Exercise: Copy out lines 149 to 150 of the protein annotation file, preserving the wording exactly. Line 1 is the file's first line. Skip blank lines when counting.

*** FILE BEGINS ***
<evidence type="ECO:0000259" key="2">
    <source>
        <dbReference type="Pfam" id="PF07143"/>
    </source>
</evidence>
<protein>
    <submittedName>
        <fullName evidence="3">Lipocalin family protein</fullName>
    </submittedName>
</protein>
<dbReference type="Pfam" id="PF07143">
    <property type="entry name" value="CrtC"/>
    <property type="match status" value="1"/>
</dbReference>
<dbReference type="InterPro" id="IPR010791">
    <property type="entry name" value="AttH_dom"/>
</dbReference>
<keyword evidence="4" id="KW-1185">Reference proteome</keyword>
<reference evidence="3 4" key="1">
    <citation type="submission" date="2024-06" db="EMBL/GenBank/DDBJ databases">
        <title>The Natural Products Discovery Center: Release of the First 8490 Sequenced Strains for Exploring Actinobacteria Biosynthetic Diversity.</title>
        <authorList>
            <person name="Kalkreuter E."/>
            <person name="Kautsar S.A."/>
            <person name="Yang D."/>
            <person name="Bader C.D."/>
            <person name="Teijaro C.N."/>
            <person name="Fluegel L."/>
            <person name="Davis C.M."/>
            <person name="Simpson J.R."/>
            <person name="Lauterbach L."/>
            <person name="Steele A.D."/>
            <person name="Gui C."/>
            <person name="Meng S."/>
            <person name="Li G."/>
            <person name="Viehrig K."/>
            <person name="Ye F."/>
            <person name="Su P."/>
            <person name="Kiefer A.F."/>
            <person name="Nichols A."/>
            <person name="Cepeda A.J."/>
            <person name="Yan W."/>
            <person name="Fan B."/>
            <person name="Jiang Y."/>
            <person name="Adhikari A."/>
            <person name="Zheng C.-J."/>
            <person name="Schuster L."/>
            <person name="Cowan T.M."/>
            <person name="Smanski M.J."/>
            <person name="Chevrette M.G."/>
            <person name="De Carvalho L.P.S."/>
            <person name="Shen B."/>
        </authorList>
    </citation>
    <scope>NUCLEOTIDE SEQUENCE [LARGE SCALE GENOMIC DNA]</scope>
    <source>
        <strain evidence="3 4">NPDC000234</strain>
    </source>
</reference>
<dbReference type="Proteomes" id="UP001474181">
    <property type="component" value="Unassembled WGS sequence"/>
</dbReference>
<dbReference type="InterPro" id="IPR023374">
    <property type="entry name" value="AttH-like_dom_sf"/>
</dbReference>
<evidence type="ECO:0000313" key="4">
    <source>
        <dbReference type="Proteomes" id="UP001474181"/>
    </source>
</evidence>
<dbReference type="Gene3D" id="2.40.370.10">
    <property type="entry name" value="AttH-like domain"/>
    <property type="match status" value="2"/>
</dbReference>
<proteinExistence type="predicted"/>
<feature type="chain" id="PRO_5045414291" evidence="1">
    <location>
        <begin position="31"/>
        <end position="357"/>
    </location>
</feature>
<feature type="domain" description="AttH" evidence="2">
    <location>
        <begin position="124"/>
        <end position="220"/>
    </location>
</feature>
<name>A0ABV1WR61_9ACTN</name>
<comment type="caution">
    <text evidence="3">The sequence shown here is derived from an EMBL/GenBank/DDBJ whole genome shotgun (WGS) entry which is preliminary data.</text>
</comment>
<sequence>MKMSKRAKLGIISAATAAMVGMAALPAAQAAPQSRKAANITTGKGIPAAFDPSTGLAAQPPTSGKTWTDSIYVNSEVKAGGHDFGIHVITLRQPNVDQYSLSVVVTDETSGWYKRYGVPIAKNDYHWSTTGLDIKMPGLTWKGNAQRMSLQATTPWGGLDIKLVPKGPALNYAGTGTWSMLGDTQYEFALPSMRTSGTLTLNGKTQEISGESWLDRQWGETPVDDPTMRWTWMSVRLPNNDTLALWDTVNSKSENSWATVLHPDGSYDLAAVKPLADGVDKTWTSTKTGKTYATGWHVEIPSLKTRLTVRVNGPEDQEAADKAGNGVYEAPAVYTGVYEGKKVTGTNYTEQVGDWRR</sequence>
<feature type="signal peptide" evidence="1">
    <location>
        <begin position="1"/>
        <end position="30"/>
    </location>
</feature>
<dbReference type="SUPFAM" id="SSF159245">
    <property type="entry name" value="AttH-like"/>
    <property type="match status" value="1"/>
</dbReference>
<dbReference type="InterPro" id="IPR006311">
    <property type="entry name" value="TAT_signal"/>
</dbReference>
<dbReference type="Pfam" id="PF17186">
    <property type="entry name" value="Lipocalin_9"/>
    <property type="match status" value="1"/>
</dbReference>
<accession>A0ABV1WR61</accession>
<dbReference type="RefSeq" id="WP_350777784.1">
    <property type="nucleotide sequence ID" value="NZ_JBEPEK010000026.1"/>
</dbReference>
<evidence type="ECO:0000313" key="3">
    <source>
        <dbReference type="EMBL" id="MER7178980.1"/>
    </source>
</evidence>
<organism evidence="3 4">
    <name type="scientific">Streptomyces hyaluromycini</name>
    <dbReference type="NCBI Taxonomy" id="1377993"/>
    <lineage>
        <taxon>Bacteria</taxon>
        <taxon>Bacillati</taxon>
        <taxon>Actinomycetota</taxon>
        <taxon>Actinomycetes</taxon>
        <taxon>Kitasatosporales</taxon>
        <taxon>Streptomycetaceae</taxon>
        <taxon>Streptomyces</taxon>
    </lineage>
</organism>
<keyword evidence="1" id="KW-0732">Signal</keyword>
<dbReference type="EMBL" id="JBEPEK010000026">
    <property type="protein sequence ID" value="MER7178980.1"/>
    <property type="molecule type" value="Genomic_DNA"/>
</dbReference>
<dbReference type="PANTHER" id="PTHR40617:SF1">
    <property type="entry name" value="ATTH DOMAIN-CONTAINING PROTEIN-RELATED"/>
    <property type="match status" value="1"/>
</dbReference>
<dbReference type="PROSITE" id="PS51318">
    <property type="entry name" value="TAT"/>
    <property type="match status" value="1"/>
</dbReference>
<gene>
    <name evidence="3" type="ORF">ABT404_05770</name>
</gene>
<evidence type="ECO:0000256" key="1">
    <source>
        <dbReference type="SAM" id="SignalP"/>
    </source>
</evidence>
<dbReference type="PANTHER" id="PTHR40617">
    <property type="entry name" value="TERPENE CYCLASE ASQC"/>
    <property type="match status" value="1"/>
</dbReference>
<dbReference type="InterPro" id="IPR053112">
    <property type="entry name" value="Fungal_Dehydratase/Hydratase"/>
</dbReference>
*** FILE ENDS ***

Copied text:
    <source>
        <dbReference type="SAM" id="SignalP"/>